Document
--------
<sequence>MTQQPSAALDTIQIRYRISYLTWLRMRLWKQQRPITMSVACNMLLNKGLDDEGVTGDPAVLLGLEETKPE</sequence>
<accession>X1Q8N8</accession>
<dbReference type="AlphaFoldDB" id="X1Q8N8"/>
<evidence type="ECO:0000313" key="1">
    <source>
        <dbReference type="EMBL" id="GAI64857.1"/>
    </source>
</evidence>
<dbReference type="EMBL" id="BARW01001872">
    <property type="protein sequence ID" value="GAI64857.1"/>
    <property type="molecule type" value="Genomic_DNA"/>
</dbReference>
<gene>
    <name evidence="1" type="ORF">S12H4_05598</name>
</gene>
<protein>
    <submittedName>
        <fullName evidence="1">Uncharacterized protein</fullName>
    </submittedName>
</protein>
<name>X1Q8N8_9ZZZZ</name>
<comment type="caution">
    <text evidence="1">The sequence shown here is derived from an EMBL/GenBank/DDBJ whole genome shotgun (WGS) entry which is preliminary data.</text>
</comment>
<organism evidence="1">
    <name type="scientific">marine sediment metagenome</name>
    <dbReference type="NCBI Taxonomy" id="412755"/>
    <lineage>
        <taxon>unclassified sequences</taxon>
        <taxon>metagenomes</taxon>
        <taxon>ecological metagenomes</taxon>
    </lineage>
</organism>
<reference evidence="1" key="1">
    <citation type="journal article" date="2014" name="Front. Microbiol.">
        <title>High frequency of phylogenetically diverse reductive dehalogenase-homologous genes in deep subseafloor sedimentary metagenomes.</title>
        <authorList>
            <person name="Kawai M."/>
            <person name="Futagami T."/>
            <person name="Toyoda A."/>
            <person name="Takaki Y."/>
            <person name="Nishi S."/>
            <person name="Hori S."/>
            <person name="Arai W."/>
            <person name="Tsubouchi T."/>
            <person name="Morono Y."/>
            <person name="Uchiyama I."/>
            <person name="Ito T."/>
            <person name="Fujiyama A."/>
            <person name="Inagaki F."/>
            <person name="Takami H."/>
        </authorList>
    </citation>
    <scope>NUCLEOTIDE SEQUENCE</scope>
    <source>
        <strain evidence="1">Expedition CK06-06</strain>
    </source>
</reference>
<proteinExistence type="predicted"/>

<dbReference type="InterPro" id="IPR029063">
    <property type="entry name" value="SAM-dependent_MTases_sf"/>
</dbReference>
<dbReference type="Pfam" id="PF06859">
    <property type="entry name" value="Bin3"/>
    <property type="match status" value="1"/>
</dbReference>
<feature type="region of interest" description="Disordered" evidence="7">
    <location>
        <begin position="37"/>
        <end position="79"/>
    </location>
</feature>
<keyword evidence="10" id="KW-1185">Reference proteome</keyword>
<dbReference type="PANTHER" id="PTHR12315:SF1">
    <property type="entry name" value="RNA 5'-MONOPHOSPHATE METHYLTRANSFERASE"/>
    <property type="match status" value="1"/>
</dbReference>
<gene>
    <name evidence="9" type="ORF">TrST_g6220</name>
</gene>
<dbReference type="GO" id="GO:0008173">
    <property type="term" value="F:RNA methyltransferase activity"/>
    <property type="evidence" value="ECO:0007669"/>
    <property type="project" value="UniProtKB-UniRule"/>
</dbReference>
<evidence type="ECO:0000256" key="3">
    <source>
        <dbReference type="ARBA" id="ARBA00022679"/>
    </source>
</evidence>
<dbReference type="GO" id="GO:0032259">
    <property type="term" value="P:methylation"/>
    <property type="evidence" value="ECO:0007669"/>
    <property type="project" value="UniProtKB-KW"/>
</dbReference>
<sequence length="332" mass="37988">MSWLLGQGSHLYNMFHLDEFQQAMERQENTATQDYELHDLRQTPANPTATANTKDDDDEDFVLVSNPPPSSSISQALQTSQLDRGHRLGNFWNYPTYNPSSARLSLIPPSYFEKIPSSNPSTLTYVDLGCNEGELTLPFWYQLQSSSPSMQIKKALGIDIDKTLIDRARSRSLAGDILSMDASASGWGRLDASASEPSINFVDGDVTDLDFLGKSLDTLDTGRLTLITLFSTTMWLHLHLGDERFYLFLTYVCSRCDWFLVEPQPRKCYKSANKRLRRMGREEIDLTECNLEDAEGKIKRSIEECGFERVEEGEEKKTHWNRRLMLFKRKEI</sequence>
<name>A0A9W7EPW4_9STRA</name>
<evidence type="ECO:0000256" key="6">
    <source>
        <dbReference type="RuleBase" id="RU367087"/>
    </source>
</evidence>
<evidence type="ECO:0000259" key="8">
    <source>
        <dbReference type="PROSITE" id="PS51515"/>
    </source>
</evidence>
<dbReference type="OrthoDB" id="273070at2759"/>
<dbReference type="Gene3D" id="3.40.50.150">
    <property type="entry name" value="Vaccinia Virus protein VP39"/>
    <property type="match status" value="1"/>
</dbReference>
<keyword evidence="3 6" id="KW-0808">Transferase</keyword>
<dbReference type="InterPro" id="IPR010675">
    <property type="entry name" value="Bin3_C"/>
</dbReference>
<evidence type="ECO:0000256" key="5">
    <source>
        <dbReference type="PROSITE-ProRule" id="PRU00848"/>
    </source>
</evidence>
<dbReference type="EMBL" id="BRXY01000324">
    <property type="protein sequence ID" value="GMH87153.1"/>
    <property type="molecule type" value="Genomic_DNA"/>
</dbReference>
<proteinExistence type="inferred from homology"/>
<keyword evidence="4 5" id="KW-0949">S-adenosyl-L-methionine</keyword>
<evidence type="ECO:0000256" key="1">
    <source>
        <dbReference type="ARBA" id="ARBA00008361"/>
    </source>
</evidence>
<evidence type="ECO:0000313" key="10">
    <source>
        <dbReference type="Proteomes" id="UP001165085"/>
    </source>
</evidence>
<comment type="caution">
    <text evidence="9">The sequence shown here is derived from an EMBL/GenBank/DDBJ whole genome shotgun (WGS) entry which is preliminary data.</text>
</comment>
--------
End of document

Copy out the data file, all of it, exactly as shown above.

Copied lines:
<sequence>MTQQPSAALDTIQIRYRISYLTWLRMRLWKQQRPITMSVACNMLLNKGLDDEGVTGDPAVLLGLEETKPE</sequence>
<accession>X1Q8N8</accession>
<dbReference type="AlphaFoldDB" id="X1Q8N8"/>
<evidence type="ECO:0000313" key="1">
    <source>
        <dbReference type="EMBL" id="GAI64857.1"/>
    </source>
</evidence>
<dbReference type="EMBL" id="BARW01001872">
    <property type="protein sequence ID" value="GAI64857.1"/>
    <property type="molecule type" value="Genomic_DNA"/>
</dbReference>
<gene>
    <name evidence="1" type="ORF">S12H4_05598</name>
</gene>
<protein>
    <submittedName>
        <fullName evidence="1">Uncharacterized protein</fullName>
    </submittedName>
</protein>
<name>X1Q8N8_9ZZZZ</name>
<comment type="caution">
    <text evidence="1">The sequence shown here is derived from an EMBL/GenBank/DDBJ whole genome shotgun (WGS) entry which is preliminary data.</text>
</comment>
<organism evidence="1">
    <name type="scientific">marine sediment metagenome</name>
    <dbReference type="NCBI Taxonomy" id="412755"/>
    <lineage>
        <taxon>unclassified sequences</taxon>
        <taxon>metagenomes</taxon>
        <taxon>ecological metagenomes</taxon>
    </lineage>
</organism>
<reference evidence="1" key="1">
    <citation type="journal article" date="2014" name="Front. Microbiol.">
        <title>High frequency of phylogenetically diverse reductive dehalogenase-homologous genes in deep subseafloor sedimentary metagenomes.</title>
        <authorList>
            <person name="Kawai M."/>
            <person name="Futagami T."/>
            <person name="Toyoda A."/>
            <person name="Takaki Y."/>
            <person name="Nishi S."/>
            <person name="Hori S."/>
            <person name="Arai W."/>
            <person name="Tsubouchi T."/>
            <person name="Morono Y."/>
            <person name="Uchiyama I."/>
            <person name="Ito T."/>
            <person name="Fujiyama A."/>
            <person name="Inagaki F."/>
            <person name="Takami H."/>
        </authorList>
    </citation>
    <scope>NUCLEOTIDE SEQUENCE</scope>
    <source>
        <strain evidence="1">Expedition CK06-06</strain>
    </source>
</reference>
<proteinExistence type="predicted"/>

<dbReference type="InterPro" id="IPR029063">
    <property type="entry name" value="SAM-dependent_MTases_sf"/>
</dbReference>
<dbReference type="Pfam" id="PF06859">
    <property type="entry name" value="Bin3"/>
    <property type="match status" value="1"/>
</dbReference>
<feature type="region of interest" description="Disordered" evidence="7">
    <location>
        <begin position="37"/>
        <end position="79"/>
    </location>
</feature>
<keyword evidence="10" id="KW-1185">Reference proteome</keyword>
<dbReference type="PANTHER" id="PTHR12315:SF1">
    <property type="entry name" value="RNA 5'-MONOPHOSPHATE METHYLTRANSFERASE"/>
    <property type="match status" value="1"/>
</dbReference>
<gene>
    <name evidence="9" type="ORF">TrST_g6220</name>
</gene>
<dbReference type="GO" id="GO:0008173">
    <property type="term" value="F:RNA methyltransferase activity"/>
    <property type="evidence" value="ECO:0007669"/>
    <property type="project" value="UniProtKB-UniRule"/>
</dbReference>
<evidence type="ECO:0000256" key="3">
    <source>
        <dbReference type="ARBA" id="ARBA00022679"/>
    </source>
</evidence>
<dbReference type="GO" id="GO:0032259">
    <property type="term" value="P:methylation"/>
    <property type="evidence" value="ECO:0007669"/>
    <property type="project" value="UniProtKB-KW"/>
</dbReference>
<sequence length="332" mass="37988">MSWLLGQGSHLYNMFHLDEFQQAMERQENTATQDYELHDLRQTPANPTATANTKDDDDEDFVLVSNPPPSSSISQALQTSQLDRGHRLGNFWNYPTYNPSSARLSLIPPSYFEKIPSSNPSTLTYVDLGCNEGELTLPFWYQLQSSSPSMQIKKALGIDIDKTLIDRARSRSLAGDILSMDASASGWGRLDASASEPSINFVDGDVTDLDFLGKSLDTLDTGRLTLITLFSTTMWLHLHLGDERFYLFLTYVCSRCDWFLVEPQPRKCYKSANKRLRRMGREEIDLTECNLEDAEGKIKRSIEECGFERVEEGEEKKTHWNRRLMLFKRKEI</sequence>
<name>A0A9W7EPW4_9STRA</name>
<evidence type="ECO:0000256" key="6">
    <source>
        <dbReference type="RuleBase" id="RU367087"/>
    </source>
</evidence>
<evidence type="ECO:0000259" key="8">
    <source>
        <dbReference type="PROSITE" id="PS51515"/>
    </source>
</evidence>
<dbReference type="OrthoDB" id="273070at2759"/>
<dbReference type="Gene3D" id="3.40.50.150">
    <property type="entry name" value="Vaccinia Virus protein VP39"/>
    <property type="match status" value="1"/>
</dbReference>
<keyword evidence="3 6" id="KW-0808">Transferase</keyword>
<dbReference type="InterPro" id="IPR010675">
    <property type="entry name" value="Bin3_C"/>
</dbReference>
<evidence type="ECO:0000256" key="5">
    <source>
        <dbReference type="PROSITE-ProRule" id="PRU00848"/>
    </source>
</evidence>
<dbReference type="EMBL" id="BRXY01000324">
    <property type="protein sequence ID" value="GMH87153.1"/>
    <property type="molecule type" value="Genomic_DNA"/>
</dbReference>
<proteinExistence type="inferred from homology"/>
<keyword evidence="4 5" id="KW-0949">S-adenosyl-L-methionine</keyword>
<evidence type="ECO:0000256" key="1">
    <source>
        <dbReference type="ARBA" id="ARBA00008361"/>
    </source>
</evidence>
<evidence type="ECO:0000313" key="10">
    <source>
        <dbReference type="Proteomes" id="UP001165085"/>
    </source>
</evidence>
<comment type="caution">
    <text evidence="9">The sequence shown here is derived from an EMBL/GenBank/DDBJ whole genome shotgun (WGS) entry which is preliminary data.</text>
</comment>